We find the causes of his failure in the absence of the true motive, and not of the necessary knowledge for one in his position. He is soulless and dead because constrained by other motives than the love of Christ. We cry out against his formalism. It is not that which calls first for correction. Formalism is right in its place. In the conduct of schools there must be machinery, and it must move with smoothness and precision. Formalism, in a restricted sense, is order and the law of heaven; but as it is so frequently a mask for spiritual deadness, we cry out against it as the cause of that deadness. We say of this or that school, that it died of too much discipline, of too many taps of the bell, of excessive decorum and propriety, when the truth is that it died because it had no living teachers. Machinery is an excellent thing. It is indispensable. The steamer can make no headway without it; but if the pilot slumbers at the wheel, or is careless of his duty, the same machinery may bear the vessel on to a speedy destruction. When a school seems to be dying of formalism and routine, it may be well, before striking at the apparent cause, to inquire whether it has a living head, for there, without doubt, is the fatal defect—the cause of sterility and stagnation. Let the cause be removed. The Sunday school, no less than the adult congregation, wants a living guide and exemplar, one whose heart has been touched by a live coal from the altar of God's love, and is able to communicate & genial warmth to other hearts. Says Dr. Steel, “All the Lord's labourers should be redeemed souls—believers—those who have tasted and seen that the Lord is gracious. It is such only He commissions to the work. To such only does He promise the blessing.” This is the key to success. The teacher of righteousness, like the preacher of righteousness, must have life and love in his heart. He must be alive to the work before him.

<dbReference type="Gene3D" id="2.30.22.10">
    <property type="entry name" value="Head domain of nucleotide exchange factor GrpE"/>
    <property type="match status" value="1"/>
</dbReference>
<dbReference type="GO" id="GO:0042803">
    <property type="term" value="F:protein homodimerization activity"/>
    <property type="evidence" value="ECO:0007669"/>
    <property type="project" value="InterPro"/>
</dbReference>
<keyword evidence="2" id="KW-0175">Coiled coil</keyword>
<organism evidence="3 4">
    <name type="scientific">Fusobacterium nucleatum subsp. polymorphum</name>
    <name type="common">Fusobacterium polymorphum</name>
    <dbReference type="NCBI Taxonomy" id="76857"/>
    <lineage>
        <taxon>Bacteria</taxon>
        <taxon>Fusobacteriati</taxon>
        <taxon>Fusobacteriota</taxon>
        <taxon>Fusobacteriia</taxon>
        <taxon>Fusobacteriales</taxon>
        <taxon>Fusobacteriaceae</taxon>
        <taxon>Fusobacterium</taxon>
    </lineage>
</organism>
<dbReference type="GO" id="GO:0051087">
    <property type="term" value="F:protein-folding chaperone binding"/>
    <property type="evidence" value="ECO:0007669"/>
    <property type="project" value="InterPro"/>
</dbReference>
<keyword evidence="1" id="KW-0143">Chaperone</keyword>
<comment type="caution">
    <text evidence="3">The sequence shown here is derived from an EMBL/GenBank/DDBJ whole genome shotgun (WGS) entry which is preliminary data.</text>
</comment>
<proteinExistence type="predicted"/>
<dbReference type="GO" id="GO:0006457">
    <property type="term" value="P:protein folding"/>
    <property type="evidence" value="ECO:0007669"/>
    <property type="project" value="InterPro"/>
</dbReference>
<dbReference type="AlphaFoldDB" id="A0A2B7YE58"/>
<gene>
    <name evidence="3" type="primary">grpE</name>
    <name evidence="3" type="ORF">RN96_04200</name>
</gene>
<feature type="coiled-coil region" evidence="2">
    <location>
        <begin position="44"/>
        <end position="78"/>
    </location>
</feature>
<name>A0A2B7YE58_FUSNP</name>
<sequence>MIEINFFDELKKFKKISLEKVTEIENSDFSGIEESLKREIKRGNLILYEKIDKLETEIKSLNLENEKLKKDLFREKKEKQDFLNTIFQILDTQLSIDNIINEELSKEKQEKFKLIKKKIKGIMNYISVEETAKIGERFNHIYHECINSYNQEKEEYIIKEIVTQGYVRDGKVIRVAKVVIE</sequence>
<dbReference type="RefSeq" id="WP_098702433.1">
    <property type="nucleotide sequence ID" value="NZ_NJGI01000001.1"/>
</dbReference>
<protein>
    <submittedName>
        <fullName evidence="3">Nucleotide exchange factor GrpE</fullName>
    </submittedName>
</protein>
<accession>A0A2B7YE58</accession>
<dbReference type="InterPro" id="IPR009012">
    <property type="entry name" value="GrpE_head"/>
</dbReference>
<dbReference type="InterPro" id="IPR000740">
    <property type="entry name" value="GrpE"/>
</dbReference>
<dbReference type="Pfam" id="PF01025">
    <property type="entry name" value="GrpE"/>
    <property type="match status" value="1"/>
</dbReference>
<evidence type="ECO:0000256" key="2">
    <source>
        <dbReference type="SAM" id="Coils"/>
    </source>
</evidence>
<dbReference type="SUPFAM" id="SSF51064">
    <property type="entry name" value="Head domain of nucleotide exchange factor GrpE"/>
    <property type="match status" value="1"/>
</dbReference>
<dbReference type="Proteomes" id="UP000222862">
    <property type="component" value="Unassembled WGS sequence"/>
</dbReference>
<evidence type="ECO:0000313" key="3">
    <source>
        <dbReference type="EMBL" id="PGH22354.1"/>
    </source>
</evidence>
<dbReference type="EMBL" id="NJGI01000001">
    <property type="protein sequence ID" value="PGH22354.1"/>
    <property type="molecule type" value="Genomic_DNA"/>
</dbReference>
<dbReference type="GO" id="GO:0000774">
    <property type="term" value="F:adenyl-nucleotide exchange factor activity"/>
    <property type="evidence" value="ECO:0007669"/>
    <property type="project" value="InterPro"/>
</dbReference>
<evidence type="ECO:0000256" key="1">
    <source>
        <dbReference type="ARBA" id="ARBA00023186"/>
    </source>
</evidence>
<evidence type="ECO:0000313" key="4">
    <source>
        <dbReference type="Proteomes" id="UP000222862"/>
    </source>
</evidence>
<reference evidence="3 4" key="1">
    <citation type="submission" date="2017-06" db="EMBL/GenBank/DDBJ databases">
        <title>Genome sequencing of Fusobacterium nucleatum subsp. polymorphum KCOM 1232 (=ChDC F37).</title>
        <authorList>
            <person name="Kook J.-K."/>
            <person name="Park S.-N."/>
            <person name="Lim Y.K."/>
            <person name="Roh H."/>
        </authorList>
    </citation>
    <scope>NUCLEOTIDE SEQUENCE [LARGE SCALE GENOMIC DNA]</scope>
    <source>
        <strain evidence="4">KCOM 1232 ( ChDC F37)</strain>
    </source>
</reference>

There is, then, this momentous question that we may ask ourselves, Am I alive? I walk abroad, mingling with men, talking, thinking, acting with the living. Are we alive? or are all these objects surrounding us the phantoms of a dream? Have these children immortal souls to be saved or lost? Are we responsible for their salvation ?